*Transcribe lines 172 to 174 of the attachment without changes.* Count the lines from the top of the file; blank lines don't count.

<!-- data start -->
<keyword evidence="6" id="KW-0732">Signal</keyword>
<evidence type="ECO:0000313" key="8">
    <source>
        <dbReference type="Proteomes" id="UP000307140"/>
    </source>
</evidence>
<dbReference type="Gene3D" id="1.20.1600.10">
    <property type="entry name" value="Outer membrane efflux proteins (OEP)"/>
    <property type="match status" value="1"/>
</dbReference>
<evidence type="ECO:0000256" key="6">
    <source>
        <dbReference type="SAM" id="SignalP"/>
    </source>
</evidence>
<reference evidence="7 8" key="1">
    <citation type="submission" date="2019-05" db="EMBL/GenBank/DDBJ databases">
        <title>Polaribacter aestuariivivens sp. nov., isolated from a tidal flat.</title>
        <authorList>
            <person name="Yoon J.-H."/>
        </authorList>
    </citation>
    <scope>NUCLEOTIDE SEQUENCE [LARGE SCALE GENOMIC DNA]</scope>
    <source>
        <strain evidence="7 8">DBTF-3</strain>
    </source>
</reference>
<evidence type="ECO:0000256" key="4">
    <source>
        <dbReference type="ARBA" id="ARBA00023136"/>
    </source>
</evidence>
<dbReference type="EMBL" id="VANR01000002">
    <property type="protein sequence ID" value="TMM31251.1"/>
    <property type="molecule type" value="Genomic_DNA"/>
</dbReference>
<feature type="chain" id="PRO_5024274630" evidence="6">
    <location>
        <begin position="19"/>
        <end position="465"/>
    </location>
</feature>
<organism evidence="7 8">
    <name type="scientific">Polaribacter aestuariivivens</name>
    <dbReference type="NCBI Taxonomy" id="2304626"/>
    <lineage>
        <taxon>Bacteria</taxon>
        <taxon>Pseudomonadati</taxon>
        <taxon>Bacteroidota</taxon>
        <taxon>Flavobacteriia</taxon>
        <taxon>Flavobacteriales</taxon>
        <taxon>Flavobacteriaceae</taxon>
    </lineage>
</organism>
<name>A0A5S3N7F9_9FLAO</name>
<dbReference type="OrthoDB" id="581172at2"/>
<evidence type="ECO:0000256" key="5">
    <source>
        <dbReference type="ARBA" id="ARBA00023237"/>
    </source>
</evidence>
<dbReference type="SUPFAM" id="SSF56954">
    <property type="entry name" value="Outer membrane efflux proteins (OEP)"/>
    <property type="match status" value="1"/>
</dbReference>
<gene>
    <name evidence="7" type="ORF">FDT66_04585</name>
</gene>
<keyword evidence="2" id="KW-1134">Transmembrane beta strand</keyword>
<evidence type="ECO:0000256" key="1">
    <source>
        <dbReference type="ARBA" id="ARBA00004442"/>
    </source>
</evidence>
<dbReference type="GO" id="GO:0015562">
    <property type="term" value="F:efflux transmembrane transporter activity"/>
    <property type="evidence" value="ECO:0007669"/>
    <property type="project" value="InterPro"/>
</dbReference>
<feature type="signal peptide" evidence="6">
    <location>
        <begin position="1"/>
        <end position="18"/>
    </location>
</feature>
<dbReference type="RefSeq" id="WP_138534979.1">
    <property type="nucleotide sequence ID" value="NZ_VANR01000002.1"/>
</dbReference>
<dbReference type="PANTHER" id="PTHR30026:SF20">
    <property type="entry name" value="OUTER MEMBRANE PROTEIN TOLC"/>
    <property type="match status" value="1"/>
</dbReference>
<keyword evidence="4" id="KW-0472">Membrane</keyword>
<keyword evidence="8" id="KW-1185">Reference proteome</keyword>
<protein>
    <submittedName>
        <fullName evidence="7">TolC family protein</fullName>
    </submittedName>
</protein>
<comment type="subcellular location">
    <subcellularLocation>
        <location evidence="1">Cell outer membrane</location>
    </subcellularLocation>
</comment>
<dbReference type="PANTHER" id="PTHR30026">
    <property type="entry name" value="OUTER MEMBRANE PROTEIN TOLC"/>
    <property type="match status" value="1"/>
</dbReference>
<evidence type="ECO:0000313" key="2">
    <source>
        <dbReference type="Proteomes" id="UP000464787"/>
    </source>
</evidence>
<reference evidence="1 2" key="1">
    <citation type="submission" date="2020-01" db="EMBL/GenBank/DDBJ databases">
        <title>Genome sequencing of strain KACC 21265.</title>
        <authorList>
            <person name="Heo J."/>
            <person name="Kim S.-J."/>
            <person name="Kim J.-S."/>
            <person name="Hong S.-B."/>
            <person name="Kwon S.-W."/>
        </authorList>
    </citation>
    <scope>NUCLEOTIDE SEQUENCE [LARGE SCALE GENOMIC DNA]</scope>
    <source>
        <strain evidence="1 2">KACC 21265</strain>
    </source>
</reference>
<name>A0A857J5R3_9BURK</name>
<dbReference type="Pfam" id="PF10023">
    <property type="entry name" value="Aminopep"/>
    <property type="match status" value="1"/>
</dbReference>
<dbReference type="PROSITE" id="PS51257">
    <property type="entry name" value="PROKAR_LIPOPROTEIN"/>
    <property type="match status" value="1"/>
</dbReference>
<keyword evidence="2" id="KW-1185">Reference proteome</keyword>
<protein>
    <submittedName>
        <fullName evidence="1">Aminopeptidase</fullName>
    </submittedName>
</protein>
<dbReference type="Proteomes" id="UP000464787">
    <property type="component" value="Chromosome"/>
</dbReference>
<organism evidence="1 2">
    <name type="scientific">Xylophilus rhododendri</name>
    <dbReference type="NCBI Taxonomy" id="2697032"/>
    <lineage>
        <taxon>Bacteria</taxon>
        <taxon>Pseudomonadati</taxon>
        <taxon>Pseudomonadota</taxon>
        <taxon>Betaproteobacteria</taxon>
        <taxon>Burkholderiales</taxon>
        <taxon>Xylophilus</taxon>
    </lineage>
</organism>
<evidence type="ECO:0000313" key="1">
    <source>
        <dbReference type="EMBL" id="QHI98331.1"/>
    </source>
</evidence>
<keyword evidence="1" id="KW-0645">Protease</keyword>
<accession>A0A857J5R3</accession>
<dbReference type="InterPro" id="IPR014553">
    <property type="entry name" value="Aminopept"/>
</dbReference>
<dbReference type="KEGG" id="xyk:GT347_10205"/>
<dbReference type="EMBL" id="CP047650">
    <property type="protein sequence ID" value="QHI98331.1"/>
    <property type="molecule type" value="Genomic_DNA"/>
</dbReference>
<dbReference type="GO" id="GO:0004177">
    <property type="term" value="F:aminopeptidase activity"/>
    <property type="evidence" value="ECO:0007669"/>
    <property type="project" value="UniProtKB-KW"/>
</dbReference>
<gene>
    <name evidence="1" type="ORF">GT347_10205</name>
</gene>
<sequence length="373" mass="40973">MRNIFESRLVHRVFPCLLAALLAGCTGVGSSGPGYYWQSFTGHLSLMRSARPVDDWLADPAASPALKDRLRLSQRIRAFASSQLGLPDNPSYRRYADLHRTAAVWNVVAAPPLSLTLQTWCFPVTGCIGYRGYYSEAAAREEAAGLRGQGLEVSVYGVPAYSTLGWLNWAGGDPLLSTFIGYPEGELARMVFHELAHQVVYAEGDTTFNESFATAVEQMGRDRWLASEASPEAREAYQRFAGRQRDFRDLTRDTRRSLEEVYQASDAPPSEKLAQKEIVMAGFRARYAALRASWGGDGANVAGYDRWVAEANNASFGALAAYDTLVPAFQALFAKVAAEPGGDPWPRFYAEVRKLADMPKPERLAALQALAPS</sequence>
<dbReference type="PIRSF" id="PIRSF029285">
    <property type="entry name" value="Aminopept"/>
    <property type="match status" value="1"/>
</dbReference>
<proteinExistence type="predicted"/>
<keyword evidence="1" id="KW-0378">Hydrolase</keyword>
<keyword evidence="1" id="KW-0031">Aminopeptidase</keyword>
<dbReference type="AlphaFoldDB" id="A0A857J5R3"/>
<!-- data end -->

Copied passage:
    <property type="protein sequence ID" value="QHI98331.1"/>
    <property type="molecule type" value="Genomic_DNA"/>
</dbReference>